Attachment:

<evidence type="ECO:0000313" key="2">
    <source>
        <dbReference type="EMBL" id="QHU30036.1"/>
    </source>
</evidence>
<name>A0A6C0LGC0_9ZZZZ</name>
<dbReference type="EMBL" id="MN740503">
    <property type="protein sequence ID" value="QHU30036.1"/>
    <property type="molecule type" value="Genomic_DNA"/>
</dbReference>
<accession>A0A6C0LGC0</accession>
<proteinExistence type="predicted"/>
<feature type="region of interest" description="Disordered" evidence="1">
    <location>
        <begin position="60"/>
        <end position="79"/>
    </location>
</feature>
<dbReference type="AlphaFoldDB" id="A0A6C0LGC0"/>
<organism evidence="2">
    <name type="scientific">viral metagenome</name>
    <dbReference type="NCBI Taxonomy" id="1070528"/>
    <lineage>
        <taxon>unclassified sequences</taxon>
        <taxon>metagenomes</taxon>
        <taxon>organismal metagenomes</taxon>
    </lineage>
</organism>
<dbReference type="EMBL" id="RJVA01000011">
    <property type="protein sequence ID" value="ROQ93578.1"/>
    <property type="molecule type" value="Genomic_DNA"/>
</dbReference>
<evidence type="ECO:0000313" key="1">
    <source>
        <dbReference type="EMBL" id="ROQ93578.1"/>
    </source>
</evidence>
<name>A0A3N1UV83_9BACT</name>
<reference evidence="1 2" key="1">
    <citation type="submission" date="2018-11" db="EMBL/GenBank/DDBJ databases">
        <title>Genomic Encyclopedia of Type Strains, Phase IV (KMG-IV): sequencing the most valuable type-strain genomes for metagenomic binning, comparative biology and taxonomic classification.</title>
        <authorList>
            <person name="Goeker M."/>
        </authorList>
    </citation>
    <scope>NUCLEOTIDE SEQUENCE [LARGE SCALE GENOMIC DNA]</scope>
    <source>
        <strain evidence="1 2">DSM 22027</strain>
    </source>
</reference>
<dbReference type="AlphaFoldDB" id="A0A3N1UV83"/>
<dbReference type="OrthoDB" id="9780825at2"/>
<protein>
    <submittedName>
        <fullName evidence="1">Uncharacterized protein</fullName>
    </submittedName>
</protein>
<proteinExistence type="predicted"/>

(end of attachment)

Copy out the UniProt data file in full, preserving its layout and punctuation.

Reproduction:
<evidence type="ECO:0000313" key="2">
    <source>
        <dbReference type="EMBL" id="QHU30036.1"/>
    </source>
</evidence>
<name>A0A6C0LGC0_9ZZZZ</name>
<dbReference type="EMBL" id="MN740503">
    <property type="protein sequence ID" value="QHU30036.1"/>
    <property type="molecule type" value="Genomic_DNA"/>
</dbReference>
<accession>A0A6C0LGC0</accession>
<proteinExistence type="predicted"/>
<feature type="region of interest" description="Disordered" evidence="1">
    <location>
        <begin position="60"/>
        <end position="79"/>
    </location>
</feature>
<dbReference type="AlphaFoldDB" id="A0A6C0LGC0"/>
<organism evidence="2">
    <name type="scientific">viral metagenome</name>
    <dbReference type="NCBI Taxonomy" id="1070528"/>
    <lineage>
        <taxon>unclassified sequences</taxon>
        <taxon>metagenomes</taxon>
        <taxon>organismal metagenomes</taxon>
    </lineage>
</organism>
<dbReference type="EMBL" id="RJVA01000011">
    <property type="protein sequence ID" value="ROQ93578.1"/>
    <property type="molecule type" value="Genomic_DNA"/>
</dbReference>
<evidence type="ECO:0000313" key="1">
    <source>
        <dbReference type="EMBL" id="ROQ93578.1"/>
    </source>
</evidence>
<name>A0A3N1UV83_9BACT</name>
<reference evidence="1 2" key="1">
    <citation type="submission" date="2018-11" db="EMBL/GenBank/DDBJ databases">
        <title>Genomic Encyclopedia of Type Strains, Phase IV (KMG-IV): sequencing the most valuable type-strain genomes for metagenomic binning, comparative biology and taxonomic classification.</title>
        <authorList>
            <person name="Goeker M."/>
        </authorList>
    </citation>
    <scope>NUCLEOTIDE SEQUENCE [LARGE SCALE GENOMIC DNA]</scope>
    <source>
        <strain evidence="1 2">DSM 22027</strain>
    </source>
</reference>
<dbReference type="AlphaFoldDB" id="A0A3N1UV83"/>
<dbReference type="OrthoDB" id="9780825at2"/>
<protein>
    <submittedName>
        <fullName evidence="1">Uncharacterized protein</fullName>
    </submittedName>
</protein>
<proteinExistence type="predicted"/>